In August, The Rembrandts – the duo of multi-instrumentalists and songwriters that penned the theme to global hit TV show Friends – released their first album since 2001’s Lost Together. From a rather hot Nashville, one half of the pop-rock group, Phil Solem, talks to Sam Bennett about Bowie, Black Mirror and fellow bandmate Danny Wilde.
So, Via Satellite is The Rembrandts’ first album in 18 years.
Yeah, we’ve taken our time putting it out because we never felt there was a chance it would go over. But I think what happened was not only did we get a good opportunity to put it out in a way that seemed right, with people who were behind it for all the right reasons, but also the musical climate is probably more adapted to where we’re coming from. We’re more acceptable now than maybe we would’ve been five years ago – that’s what I tell myself.
You and Danny Wilde met at a party, where you bonded over a mutual fondness of artists such as David Bowie – what’s your favourite album of his?
I probably couldn’t tell you every song on Ziggy Stardust but that was a period I was really hyped on. I didn’t really get into the Tin Machine era so much – it was a bit on the harsh side for my ears – but I can look back now and appreciate some of that, if I ever stumble across it. Bowie’s big for us guys, that’s for sure.
Did you meet him?
Never. I’ve been in the same room as him and had him walk past me. I’ve thought ‘I’m going to meet him someday’ but it’s just never come to pass. When he died, I was really taken aback. I was with some friends in LA and we all heard the news at the same time and just broke down crying – I think the last time that happened to me was Elvis.
I’d quite like to hear him cover ‘Now’ from Via Satellite – there’s a Bowie vibe about it.
Yeah, put a couple of Bowie fans together and you’re going to hear a bit of him in there, for sure.
For the new album you wrote the lyrics to ‘Broken Toy’, about the end of a relationship – that’s not a topic you usually write about.
It was cathartic. I don’t think I intentionally wrote that song, but it bubbled to the surface and just spilled out – actually, more seeped out of me. There’s a lot of angst, anger and every kind of negative thing you can think of thrown into that song – I hope it doesn’t sink it.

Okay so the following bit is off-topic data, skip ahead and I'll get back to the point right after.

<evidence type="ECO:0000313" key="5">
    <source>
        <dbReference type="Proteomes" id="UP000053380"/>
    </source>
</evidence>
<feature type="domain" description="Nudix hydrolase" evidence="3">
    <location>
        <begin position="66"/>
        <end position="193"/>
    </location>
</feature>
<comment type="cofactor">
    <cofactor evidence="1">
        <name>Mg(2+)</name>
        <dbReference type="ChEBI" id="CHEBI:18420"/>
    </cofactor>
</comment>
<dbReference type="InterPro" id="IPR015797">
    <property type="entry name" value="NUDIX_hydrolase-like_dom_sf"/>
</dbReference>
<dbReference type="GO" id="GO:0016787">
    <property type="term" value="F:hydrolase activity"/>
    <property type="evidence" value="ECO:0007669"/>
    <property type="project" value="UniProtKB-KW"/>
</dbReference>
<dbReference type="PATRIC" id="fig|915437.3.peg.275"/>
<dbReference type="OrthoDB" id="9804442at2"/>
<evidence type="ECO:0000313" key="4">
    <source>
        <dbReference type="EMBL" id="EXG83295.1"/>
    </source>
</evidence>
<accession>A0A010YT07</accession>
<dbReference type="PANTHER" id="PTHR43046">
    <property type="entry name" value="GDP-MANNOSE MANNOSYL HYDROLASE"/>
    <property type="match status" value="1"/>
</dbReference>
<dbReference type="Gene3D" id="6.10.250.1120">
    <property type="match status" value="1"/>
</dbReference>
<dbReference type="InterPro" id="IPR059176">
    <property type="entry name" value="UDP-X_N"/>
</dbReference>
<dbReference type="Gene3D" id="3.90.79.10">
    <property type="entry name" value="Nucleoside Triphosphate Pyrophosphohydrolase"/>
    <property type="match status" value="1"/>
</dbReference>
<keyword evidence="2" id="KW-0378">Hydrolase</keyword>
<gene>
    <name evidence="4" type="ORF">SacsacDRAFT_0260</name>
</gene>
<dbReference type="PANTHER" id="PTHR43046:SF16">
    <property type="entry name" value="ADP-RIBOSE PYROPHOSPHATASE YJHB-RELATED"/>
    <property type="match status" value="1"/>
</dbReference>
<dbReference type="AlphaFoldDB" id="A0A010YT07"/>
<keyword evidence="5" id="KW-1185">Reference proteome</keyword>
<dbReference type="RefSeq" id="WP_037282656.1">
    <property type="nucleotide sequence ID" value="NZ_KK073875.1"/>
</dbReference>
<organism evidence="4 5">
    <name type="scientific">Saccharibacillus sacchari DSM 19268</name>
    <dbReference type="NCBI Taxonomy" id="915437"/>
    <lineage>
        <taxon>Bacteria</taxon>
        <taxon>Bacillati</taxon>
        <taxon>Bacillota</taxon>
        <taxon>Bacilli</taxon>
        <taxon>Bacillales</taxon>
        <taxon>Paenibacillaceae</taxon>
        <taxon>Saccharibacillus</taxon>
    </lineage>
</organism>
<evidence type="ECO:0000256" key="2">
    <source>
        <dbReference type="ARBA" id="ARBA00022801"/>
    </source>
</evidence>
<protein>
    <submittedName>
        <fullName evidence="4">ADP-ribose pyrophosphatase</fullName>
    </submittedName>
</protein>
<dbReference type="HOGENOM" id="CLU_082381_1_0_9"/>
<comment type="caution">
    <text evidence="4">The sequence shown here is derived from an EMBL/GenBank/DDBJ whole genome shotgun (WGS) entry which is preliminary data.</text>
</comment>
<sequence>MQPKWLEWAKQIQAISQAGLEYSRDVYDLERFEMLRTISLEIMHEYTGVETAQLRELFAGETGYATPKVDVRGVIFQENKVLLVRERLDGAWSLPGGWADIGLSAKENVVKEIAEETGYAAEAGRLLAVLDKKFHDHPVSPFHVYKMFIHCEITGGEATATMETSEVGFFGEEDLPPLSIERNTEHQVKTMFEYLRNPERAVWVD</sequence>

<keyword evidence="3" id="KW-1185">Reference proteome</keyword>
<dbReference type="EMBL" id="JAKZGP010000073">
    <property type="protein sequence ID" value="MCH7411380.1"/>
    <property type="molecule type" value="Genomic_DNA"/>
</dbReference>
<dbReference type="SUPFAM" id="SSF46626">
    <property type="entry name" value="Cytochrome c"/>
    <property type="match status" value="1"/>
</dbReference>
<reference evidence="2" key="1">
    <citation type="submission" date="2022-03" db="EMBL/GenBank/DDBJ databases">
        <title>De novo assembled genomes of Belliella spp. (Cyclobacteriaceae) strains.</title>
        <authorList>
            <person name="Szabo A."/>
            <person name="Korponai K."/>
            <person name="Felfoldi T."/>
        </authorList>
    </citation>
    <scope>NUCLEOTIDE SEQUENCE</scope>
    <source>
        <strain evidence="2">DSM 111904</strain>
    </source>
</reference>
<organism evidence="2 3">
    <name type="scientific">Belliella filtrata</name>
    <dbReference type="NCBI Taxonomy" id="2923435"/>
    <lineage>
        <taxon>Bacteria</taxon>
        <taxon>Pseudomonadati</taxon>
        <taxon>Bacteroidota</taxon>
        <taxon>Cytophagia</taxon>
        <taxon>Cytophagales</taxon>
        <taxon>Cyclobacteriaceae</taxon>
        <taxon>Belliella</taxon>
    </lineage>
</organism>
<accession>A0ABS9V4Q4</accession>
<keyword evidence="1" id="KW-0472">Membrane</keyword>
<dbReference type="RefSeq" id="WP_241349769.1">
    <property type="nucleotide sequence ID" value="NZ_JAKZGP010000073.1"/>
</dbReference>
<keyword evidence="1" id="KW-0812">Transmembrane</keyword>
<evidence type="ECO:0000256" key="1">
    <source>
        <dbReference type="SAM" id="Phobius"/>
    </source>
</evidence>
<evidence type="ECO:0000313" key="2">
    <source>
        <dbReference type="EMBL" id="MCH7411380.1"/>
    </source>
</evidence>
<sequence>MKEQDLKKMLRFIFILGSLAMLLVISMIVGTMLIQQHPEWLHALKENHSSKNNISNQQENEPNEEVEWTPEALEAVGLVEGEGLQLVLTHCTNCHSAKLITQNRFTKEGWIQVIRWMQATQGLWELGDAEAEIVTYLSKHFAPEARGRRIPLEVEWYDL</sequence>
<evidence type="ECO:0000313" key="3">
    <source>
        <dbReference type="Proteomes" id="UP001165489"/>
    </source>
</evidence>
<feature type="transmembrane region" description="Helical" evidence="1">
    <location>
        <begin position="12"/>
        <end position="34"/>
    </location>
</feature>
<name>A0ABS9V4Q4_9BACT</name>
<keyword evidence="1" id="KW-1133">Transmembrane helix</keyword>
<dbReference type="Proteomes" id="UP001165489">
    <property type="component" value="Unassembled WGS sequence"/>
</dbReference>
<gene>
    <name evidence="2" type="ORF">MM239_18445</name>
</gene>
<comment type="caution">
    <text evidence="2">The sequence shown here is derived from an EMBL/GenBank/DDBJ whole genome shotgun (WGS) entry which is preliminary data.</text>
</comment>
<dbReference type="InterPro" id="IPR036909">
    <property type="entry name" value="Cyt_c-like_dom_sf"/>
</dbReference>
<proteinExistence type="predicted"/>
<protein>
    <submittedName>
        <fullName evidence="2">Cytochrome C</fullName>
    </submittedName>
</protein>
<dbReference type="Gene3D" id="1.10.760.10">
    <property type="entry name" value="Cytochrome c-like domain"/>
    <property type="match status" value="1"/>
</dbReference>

Neither of your voices seem to have changed that much – it sounds like you’ve both looked after yourselves for the past two decades.
In my case, I quit smoking ten years ago so my range has improved. It used to be very hard to sing a lot of the high stuff in any sort of touring situation, because you’re taking a drag off your smoke every once in a while and it really distorts your voice. But when you finally get off it, all of the juices start flowing again and it’s quite an amazing trip.
Are you both very different people now to when the Lost Together album came out?
I would say I am just on the cusp of becoming an adult. So if that qualifies as a change, then yeah. I feel like I’ve been through enough shenanigans that I’ve mellowed out quite extensively. I’m certain that Danny has. When we go off doing shows, he usually wants to disappear and mellow out after and I usually get caught up in the socialisation.
When you have a song as massive as ‘I'll Be There For You’, I suppose the annoying thing is people think that’s all you’ve ever recorded.
I like to call it the Golden Albatross. It’s taken us a long way, and it’s a really valuable thing. At the time it really wasn’t representative of what we were attempting to do, and I would say fate stepped in and steered us in a direction we probably should’ve been paying more attention to in the first place. We have certainly realised over the last 25 years that it was the best opportunity ever.
Is there a more recent show for which you’d like one of your new songs to be the theme?
It wouldn’t be too awful if we got involved in something like Black Mirror – they can’t put enough of those out.
Are you guys going to tour soon?
That’s a question that even we are continually asking, so I don’t know how to answer it. It’s really up to the amount of interest that this record brings. I’m hoping it’s got enough steam behind it that we can afford to tour.
If you do, would you come to the UK?
Oh we’ve got to, absolutely, if you can help set that up, it would be awesome.